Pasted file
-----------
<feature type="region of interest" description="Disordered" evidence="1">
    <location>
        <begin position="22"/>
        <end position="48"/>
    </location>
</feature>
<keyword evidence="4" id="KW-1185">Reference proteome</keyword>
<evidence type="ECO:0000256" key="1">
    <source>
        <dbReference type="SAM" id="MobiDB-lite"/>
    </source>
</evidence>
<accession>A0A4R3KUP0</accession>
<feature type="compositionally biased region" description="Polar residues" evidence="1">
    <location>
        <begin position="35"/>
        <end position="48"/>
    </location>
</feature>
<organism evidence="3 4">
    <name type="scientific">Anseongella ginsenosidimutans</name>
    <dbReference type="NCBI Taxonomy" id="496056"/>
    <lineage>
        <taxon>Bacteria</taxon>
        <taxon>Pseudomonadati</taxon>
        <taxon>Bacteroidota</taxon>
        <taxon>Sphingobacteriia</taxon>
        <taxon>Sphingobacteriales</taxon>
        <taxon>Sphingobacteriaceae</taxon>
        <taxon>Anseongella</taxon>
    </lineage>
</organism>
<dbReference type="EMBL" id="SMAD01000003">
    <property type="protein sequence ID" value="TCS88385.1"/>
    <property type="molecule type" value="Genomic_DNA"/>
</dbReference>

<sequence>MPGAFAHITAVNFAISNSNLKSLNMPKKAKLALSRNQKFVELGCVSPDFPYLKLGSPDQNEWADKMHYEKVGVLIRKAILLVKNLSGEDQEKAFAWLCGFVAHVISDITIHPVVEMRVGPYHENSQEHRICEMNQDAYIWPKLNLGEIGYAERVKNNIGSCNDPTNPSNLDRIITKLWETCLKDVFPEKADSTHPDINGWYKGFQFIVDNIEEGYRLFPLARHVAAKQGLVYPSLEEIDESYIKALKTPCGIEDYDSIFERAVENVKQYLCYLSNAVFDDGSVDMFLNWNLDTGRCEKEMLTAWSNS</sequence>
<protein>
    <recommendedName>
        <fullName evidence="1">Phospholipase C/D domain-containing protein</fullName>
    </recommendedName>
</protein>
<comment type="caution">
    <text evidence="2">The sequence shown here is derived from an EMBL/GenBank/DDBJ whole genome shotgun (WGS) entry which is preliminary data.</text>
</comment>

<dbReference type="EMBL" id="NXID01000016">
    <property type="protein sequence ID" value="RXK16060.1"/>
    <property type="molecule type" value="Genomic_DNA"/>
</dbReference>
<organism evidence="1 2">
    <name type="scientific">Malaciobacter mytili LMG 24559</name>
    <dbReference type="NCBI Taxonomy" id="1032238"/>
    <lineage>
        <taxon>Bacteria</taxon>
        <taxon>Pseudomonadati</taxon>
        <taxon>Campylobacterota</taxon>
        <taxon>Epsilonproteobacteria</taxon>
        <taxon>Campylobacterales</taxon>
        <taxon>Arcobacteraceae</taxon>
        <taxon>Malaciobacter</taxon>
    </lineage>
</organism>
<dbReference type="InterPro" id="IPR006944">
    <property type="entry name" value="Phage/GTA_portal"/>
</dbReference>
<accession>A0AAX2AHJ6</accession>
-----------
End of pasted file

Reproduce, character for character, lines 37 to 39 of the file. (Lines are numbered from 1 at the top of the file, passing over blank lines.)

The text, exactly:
<sequence>MPGAFAHITAVNFAISNSNLKSLNMPKKAKLALSRNQKFVELGCVSPDFPYLKLGSPDQNEWADKMHYEKVGVLIRKAILLVKNLSGEDQEKAFAWLCGFVAHVISDITIHPVVEMRVGPYHENSQEHRICEMNQDAYIWPKLNLGEIGYAERVKNNIGSCNDPTNPSNLDRIITKLWETCLKDVFPEKADSTHPDINGWYKGFQFIVDNIEEGYRLFPLARHVAAKQGLVYPSLEEIDESYIKALKTPCGIEDYDSIFERAVENVKQYLCYLSNAVFDDGSVDMFLNWNLDTGRCEKEMLTAWSNS</sequence>
<protein>
    <recommendedName>